W.E.B. Du Bois and the Sociological Imagination

W.E.B. Du Bois and the Sociological Imagination

A Reader, 1897-1914

Edited by Robert A. Wortham

436 pages, 6.00 x 9.00 in

  • Paperback
  • 9781602582002
  • Published: August 2009



Introducing and presenting thirty core texts from the sociological writings of W. E. B. Du Bois, Robert Wortham's unique reader highlights Du Bois as a multifaceted researcher and thinker who, by attempting to approach African American social life from every angle, became a pioneer in American sociology.

As this astute reader demonstrates, in addition to his profound contributions to our understanding of racial inequality in the United States, Du Bois made momentous advances in the areas of research methods, social problems, community studies, population studies, the sociology of religion, and crime and deviance. When sociology appeared to be heading toward a deductive methodology, Du Bois presented a strong argument for inductive methods, advocating for the use of a more interdisciplinary approach. Eventually, combining sociological perspectives with those of history and anthropology, he developed his landmark approach: methodological triangulation.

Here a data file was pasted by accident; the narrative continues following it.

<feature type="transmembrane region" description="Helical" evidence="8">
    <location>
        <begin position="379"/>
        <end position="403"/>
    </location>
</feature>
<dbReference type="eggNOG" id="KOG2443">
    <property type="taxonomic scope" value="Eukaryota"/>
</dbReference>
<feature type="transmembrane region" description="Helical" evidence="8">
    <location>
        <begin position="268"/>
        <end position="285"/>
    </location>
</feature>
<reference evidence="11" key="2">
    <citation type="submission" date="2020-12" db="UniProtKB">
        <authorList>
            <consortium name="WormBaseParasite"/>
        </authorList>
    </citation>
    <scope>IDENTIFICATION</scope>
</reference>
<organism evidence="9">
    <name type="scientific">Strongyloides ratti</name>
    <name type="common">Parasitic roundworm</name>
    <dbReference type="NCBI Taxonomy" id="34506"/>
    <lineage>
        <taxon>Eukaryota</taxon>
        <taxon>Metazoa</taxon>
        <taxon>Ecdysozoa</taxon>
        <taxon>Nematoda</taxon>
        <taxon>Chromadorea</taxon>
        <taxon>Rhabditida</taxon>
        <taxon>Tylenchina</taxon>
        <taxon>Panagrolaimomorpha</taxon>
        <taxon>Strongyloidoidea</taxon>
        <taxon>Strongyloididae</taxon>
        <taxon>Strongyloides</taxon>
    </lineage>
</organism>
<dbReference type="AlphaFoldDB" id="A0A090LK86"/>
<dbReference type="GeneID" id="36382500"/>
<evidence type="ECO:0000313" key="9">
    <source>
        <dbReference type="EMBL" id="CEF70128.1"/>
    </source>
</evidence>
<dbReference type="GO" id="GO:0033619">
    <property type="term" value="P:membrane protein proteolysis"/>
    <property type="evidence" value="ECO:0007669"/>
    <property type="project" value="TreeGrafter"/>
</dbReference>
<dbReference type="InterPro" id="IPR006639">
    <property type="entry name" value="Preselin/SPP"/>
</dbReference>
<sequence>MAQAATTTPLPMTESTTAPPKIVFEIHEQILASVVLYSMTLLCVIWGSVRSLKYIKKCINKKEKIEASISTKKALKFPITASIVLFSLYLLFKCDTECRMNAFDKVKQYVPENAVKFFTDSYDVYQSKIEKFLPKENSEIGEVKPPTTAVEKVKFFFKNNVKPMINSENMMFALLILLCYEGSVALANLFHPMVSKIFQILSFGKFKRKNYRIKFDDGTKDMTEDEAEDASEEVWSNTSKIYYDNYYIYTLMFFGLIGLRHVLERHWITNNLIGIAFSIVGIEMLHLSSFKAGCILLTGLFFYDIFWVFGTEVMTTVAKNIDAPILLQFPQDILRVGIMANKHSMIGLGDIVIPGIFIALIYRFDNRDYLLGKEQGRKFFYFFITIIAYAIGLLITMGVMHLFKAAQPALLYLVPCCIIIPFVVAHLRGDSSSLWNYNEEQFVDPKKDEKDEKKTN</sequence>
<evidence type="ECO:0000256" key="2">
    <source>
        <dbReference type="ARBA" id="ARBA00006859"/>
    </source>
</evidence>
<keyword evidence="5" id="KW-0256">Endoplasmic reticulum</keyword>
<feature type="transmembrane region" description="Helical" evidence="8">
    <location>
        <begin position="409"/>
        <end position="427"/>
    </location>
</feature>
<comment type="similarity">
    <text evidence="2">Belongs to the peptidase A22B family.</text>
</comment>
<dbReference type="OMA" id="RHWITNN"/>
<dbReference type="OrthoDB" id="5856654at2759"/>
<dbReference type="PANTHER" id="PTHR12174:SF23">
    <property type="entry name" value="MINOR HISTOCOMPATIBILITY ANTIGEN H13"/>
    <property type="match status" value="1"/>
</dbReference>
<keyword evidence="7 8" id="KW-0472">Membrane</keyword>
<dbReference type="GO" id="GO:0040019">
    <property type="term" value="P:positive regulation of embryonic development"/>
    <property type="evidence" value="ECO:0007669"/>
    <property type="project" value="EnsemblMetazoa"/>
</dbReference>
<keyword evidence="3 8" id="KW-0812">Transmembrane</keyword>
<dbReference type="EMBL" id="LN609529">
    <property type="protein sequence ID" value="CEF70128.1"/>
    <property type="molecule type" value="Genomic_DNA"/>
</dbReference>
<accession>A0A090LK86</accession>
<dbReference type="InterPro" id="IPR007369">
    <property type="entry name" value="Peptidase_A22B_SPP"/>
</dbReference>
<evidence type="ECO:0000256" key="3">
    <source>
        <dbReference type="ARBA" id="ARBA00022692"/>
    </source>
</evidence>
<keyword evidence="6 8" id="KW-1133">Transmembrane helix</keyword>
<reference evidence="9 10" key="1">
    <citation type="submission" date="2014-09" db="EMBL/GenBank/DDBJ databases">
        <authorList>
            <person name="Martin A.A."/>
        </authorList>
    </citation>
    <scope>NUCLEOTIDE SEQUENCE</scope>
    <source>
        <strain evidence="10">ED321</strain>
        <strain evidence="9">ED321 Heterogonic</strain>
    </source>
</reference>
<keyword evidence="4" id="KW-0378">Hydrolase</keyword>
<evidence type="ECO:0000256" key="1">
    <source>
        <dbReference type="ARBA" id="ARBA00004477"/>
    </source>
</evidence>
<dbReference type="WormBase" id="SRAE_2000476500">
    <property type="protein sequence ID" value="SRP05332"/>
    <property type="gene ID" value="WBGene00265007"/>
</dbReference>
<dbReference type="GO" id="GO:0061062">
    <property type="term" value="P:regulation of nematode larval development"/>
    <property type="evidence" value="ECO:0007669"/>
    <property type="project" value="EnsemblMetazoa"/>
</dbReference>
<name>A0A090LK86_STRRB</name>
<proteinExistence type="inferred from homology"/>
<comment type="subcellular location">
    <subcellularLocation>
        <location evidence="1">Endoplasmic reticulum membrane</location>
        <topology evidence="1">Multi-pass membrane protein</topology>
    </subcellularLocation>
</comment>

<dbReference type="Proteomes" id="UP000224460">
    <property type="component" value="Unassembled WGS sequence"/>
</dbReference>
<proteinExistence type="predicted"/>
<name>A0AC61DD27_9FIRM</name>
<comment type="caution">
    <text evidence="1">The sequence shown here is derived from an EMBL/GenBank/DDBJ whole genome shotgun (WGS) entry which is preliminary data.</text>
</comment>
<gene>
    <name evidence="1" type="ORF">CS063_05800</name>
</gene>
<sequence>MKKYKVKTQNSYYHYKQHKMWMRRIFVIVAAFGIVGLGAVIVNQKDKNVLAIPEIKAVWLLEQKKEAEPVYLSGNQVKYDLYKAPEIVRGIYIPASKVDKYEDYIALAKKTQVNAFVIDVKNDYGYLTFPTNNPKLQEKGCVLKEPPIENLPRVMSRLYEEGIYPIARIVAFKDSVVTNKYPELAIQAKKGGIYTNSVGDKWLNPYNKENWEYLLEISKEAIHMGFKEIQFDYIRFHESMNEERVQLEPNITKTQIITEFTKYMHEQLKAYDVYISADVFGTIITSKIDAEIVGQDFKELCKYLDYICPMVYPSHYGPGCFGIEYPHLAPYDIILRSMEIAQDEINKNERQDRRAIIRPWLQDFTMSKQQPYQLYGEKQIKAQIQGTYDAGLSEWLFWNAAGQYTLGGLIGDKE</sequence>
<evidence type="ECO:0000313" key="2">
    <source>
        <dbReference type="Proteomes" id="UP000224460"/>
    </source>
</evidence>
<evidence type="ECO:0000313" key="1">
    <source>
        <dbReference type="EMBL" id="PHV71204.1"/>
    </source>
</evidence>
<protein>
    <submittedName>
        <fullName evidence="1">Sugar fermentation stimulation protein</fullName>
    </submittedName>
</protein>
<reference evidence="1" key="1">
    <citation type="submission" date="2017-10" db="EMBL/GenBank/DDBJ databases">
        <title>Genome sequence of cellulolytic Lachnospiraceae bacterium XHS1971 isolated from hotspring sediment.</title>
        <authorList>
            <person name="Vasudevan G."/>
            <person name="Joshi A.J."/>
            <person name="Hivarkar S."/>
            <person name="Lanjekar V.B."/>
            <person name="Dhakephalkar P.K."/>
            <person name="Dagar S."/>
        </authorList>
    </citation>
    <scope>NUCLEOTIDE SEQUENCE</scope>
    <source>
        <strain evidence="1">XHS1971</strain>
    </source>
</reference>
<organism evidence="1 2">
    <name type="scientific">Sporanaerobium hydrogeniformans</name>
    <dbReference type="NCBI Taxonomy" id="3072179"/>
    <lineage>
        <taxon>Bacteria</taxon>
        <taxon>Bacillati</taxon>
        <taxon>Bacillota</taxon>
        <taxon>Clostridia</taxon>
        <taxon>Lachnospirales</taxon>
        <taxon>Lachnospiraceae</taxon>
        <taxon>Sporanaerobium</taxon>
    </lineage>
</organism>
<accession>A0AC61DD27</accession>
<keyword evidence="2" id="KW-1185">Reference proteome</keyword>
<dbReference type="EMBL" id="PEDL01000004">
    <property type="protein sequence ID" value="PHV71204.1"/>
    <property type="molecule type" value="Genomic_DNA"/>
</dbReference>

In this long-overdue volume, Wortham showcases the enormous influence of Du Bois's wide-ranging sociological imagination. Organized into four major parts--"The Scientific Study of Society and Social Problems," "Social Structure and Social Processes," "Dimensions of Inequality," and "Social Dynamics"--the reader concludes with a complete biography of Du Bois' early sociological works.